[Project Log] Search-Core: Scanning the web with ELK, Docker, + Nmap

One would be surprised how much of a “deep web” these kinds of sites can actually get away with in these days. Since Archie, Jughead, and Veronica are all but retired and shodan is well good for its usage but never releases the datasets I needed a way to track which sites are running Gopher, Telnet BBS, and FTP.

To achieve this I spun up on the community grid an instance of the Elasticsearch, Logstash, Kibana (ELK) Docker image that copied in a few config files and pointed nmap to the instance.















Then there is the part for scanning. This was simple, all I needed to do is be able to traceroute, and do a tcp handshake for ports 23, 70, and 21. What else was one going to choose. Nmap was the only answer ever needed.

Setting up a cronjob, of which I’ll save that for another post, to execute the following was fairly easy.

sudo nmap --traceroute -sP example.net -oX - | curl -H "x-nmap-target: remote-check" http://elasticsearch:8088 --data-binary @ 


The end results have not come in and over all I’ll have to address the issue of having to manually create an index after spinning up the elk container. Plus this is not at all setup for clustering yet, that’s the next step. But I’ll post the details as I go.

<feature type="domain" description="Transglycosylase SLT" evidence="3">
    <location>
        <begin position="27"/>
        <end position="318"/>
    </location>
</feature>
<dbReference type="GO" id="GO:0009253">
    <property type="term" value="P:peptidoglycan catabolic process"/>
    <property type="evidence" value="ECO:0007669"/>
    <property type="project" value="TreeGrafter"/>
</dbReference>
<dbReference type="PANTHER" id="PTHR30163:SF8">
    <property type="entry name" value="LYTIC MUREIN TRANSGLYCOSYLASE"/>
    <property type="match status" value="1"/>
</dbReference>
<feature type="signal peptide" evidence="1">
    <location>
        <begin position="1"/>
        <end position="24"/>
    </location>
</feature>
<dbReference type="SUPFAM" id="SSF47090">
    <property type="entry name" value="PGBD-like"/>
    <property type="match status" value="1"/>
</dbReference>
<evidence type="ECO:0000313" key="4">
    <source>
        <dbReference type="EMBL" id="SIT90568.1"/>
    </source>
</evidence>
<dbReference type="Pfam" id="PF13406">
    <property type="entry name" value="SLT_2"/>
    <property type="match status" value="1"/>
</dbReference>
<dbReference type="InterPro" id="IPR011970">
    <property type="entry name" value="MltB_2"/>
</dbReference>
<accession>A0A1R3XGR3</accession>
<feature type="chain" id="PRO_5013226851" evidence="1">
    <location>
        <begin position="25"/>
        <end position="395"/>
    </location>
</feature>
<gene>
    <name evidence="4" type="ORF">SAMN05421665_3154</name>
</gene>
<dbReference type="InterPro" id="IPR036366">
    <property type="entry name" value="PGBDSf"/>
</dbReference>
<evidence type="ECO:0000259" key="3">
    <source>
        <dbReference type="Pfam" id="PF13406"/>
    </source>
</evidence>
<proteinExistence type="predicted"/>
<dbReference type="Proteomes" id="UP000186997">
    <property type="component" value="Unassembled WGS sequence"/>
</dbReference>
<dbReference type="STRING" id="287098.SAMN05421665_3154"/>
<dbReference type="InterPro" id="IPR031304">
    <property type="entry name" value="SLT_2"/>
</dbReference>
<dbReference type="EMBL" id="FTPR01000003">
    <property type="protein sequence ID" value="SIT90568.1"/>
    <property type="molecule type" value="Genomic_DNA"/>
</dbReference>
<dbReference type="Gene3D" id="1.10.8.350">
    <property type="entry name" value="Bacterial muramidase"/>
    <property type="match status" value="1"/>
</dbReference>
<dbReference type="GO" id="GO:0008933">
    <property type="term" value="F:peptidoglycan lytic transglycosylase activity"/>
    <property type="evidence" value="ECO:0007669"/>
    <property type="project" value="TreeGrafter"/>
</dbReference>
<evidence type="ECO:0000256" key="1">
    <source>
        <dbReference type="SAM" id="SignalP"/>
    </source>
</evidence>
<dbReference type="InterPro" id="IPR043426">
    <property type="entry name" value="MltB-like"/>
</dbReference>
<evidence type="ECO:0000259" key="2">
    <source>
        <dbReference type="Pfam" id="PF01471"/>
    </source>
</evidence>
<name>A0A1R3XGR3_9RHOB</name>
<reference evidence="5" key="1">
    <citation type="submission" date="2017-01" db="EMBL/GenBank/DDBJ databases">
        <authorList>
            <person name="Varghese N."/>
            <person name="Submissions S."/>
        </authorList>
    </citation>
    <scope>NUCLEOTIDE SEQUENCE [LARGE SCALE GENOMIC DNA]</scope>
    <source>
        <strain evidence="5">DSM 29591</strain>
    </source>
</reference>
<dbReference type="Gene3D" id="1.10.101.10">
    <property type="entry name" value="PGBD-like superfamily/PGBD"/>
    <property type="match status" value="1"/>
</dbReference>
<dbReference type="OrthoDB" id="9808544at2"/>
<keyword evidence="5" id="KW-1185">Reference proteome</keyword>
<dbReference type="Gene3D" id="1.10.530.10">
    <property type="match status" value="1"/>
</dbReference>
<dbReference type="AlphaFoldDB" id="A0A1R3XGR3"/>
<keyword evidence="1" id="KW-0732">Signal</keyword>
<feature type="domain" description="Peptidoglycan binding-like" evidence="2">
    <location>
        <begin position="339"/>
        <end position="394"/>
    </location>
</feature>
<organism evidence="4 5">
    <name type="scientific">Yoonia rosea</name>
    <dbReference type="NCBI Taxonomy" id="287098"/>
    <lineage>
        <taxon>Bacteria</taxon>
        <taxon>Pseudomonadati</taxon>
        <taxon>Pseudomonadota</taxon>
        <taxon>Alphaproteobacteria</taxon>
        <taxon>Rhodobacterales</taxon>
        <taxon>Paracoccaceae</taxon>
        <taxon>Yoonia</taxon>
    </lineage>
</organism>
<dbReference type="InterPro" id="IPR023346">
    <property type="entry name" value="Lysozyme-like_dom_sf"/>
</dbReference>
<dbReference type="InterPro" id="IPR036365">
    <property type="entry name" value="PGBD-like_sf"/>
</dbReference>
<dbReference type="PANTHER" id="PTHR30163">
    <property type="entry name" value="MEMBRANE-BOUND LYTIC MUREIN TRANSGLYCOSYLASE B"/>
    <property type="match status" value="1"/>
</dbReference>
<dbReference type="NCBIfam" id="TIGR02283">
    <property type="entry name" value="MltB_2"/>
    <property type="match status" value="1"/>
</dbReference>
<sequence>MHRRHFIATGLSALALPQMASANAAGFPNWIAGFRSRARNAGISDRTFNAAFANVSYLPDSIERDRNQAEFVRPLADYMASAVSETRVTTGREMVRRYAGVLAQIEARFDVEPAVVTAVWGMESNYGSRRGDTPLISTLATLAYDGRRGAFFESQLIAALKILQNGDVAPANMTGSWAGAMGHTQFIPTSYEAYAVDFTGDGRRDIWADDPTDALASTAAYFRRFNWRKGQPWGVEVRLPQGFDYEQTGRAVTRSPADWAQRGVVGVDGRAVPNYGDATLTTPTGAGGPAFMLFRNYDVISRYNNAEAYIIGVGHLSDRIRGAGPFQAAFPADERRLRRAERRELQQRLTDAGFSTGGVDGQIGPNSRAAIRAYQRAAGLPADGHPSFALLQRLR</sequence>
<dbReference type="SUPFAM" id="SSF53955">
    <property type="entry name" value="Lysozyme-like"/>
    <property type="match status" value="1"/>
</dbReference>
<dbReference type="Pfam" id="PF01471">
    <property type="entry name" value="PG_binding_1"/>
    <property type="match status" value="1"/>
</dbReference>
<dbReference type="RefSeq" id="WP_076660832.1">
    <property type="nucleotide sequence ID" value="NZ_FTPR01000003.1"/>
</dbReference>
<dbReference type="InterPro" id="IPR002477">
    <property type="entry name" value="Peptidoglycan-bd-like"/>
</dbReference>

After this is set up then I’ll turn my attention to indexing files on those sites, plus capturing wifi metadata for statistical analysis.

Phase three and four would include setting up Kong-API for key based access to the elastic search api and kibana dashboard. Storing the results in Hadoop HDFS and Mongo/HBase then looking at how one can process resulting files indexed with Tensorflow.

Random Concept…

kermit(1) can log to a file. kermit is a serial, ssh, telnet, and modem client.

Could one use kermit to index serial connections, modem dials, and oscilloscope data into elastic search?

Looks like scrappy can talk to logstash: http://scrapy-cluster.readthedocs.io/en/latest/topics/advanced/integration.html

also… suckless tools has ii(1) that does fifo based irc connections: https://tools.suckless.org/ii/

One can wonder, could that be turned into a pipeline for logstash?!

GraphQL for ES:

Frontend code:


Test public index: https://dashboard.searchly.com/65148/overview

yes, diehard hackers can figure out where I’m going with this :wink:

After hours of digging around logs, web and reconfiguring things; it looks like the elasticsearch_nmap_template.json file only works with ES-5.x. So rebuilt the image and deployed based on 5.6.10 and now its got an index and template.

There is a few steps after deploying the container which has to be done by hand (or in my case with Elasticsearch Head)

Creating the base index and aliases

Since we would want to implement warm cold indexing there would need to be a top level alias for access and a say weekly index which we point the top level to.